A few days back, in the wake of the Lakhimpur Kheri rape and murder case, BJP leader Alok Vats blamed access to cell phones for causing rapes. This was not the first time a politician has trivialised sexual violence. As if “boys will be boys” wasn’t enough, we have a league of absurd reasons to “blame” women for getting raped.
According to National Crime Records Bureau (NCRB), around 87 rape cases were reported each day in 2021 and nobody can surely say how many have gone unreported. The report also shows that there was a 13.2 percent increase in overall crimes against women in 2021. These are harrowing statistics and yet men in powerful positions have gone on to defend men and additionally blame survivors for being harmed.
Main cause of rape in India: It’s not what women wear or do
Back when I was in school, I remember the widespread outrage against a Khap Panchayat that blamed ‘eating chowmein’ for causing hormonal imbalances and rapes. The question here is not to verify if this is correct but to ask how low politicians can stoop to justify violence against women and protect men from blame. Sometimes it’s clothing, other times it’s the hour she comes back home at, anything but the perpetrators.
Not too long ago, Uttarakhand Chief Minister Tirath Singh Rawat made a comment blaming ripped-jeans for eroding the ‘sanskaar’ of Indian society and causing rapes and substance abuse. In December last year, Congress MLA Ramesh Kumar made a careless comment saying, “When rape is inevitable, lie down and enjoy it.” If this is the kind of comments people’s representatives make, one can only imagine how worse the rest of the society thinks and feels.
Suggested Reading: BJP Leader Blames Mobile Phones In Lakhimpur Kheri Rape-Murder Case
Having said that, it’s not only men who make such comments but older women too further this kind of thinking. Uttar Pradesh women’s commission member Meena Kumari earned a lot of flak last year for saying that parents shouldn’t give phones to their daughters. She went on to blame the rising crimes against women on the careless attitude of parents, especially mothers. Similar thoughts were expressed by National Commission for Women’s member Chandramukhi Devi, who, while speaking on the horrific gangrape and death of a 50-yrar-old woman in Badaun, said that the incident would not have occurred if the deceased had not stepped out of her house alone.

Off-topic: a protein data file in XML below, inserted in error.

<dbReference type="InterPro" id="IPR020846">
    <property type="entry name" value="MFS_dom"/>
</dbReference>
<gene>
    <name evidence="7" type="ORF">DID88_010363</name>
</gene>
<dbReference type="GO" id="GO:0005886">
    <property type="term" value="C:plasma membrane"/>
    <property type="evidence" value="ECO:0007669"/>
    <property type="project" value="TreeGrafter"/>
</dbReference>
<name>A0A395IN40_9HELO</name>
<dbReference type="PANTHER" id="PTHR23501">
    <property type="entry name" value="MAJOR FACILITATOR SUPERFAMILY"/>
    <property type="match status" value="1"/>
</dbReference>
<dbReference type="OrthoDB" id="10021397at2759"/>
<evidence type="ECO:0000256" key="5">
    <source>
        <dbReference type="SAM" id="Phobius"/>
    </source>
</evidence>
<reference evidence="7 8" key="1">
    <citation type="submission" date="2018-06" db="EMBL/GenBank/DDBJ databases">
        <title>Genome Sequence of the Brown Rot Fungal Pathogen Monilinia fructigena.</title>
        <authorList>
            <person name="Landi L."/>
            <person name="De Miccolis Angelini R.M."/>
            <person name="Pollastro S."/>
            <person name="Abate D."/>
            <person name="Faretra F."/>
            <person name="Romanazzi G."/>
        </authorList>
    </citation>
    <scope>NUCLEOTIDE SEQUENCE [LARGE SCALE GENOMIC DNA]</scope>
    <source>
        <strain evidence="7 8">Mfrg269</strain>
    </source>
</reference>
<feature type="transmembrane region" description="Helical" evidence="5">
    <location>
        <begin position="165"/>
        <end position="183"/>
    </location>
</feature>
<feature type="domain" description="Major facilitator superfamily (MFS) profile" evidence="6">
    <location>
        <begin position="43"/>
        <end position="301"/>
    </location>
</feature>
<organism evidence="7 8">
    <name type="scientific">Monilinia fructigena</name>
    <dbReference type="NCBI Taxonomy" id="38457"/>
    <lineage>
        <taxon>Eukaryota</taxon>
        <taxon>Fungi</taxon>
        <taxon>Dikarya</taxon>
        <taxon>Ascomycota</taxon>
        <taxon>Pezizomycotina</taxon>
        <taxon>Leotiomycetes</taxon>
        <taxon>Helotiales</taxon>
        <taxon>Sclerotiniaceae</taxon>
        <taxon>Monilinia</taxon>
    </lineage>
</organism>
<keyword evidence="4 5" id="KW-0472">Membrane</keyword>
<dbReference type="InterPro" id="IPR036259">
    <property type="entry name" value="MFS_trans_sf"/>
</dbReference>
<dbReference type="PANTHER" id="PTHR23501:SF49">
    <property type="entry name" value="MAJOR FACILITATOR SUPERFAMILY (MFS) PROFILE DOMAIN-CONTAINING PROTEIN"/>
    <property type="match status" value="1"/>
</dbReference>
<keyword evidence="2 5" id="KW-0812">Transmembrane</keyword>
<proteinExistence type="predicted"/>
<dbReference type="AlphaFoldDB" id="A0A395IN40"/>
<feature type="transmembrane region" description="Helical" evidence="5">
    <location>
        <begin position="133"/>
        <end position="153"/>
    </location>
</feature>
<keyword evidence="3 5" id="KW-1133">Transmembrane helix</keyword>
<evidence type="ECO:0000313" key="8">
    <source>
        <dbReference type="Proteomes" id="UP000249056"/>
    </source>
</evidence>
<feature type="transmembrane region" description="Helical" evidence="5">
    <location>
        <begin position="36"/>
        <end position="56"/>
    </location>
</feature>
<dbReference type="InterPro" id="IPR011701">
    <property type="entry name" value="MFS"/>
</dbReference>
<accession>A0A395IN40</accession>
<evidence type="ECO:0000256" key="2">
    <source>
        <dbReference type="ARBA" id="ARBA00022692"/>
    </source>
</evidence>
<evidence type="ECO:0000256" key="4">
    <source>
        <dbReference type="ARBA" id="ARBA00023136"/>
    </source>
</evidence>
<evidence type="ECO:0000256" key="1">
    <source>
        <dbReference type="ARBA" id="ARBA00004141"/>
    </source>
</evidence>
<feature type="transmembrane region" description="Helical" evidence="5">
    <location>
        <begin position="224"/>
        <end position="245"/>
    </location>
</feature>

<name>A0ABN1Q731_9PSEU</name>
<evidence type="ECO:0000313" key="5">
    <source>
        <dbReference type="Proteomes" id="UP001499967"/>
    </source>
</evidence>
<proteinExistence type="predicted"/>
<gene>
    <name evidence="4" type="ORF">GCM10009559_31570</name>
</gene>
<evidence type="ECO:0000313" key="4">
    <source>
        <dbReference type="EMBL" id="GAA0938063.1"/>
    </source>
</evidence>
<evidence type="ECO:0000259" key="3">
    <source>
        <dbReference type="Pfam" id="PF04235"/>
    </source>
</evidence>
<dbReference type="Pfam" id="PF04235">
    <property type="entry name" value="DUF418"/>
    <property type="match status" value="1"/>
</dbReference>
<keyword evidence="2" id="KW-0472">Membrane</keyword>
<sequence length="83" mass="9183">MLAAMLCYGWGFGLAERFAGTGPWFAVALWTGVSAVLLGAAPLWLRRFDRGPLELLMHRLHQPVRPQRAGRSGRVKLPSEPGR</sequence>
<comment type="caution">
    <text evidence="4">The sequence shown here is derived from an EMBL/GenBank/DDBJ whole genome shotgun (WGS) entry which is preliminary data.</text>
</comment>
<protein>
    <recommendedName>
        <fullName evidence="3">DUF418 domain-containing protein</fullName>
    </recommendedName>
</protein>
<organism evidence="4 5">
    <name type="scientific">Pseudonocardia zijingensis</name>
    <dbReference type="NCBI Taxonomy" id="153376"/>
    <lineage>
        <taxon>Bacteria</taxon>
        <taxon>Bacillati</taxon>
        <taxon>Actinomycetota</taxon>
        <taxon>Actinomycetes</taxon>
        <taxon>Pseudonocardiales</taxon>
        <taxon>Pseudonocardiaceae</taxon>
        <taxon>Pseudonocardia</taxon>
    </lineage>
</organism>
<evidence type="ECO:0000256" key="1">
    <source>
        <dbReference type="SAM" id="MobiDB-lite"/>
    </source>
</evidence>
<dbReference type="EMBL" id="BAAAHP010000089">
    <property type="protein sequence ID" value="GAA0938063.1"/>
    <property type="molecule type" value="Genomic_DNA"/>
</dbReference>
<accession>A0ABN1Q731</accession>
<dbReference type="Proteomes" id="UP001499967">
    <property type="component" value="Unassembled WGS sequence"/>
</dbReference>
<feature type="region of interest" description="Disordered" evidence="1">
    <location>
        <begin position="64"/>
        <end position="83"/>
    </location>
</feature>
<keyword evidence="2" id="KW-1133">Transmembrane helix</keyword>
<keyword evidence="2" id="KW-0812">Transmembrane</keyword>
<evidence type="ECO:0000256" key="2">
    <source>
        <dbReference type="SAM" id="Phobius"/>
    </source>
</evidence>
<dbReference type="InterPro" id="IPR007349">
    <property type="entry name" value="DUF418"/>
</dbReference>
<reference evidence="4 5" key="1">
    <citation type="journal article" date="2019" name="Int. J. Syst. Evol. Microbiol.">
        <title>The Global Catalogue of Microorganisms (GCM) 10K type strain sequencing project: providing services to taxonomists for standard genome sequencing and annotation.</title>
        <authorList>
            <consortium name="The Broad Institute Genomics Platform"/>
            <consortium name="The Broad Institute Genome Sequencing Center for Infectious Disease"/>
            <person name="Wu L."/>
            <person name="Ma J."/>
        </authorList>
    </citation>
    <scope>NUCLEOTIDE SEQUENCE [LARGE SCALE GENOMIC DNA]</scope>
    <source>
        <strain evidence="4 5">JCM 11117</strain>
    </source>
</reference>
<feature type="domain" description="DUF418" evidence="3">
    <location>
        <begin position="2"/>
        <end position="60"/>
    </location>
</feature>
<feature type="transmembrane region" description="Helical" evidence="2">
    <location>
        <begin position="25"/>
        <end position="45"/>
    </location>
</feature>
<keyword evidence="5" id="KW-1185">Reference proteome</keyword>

Overall, 4,28,278 cases of ‘crimes against women’ were lodged across the country in 2021 and yet we are living in denial of the actual cause of the violence. Until the collective consciousness of the nation is pulled out from the clutches of misogyny, we honestly cannot expect the crimes against women to decline.
All hope is not lost though, young women and men have taken to social media and the streets to protest against such thinking. Hashtags like #GreetingsFromMyNakedKnees and campaigns like ‘Name the Agent’ on Twitter are baby steps in this direction. Predatory behaviour needs to be put on centre stage and strongly condemned, the backward mindsets need to be strongly challenged and an educative process needs to put into force at institutions to counter the reprehensive commentary of the people in power.
Teach your sons to stop ogling and passing lewd comments at the women who cross the streets, question your relatives when they say you should be covered from tip to toe while stepping out; challenge the stares of neighbourhood aunties when you return home after dark. Let’s put the men in a spot and teach them to respect women.
Views expressed are the author’s own.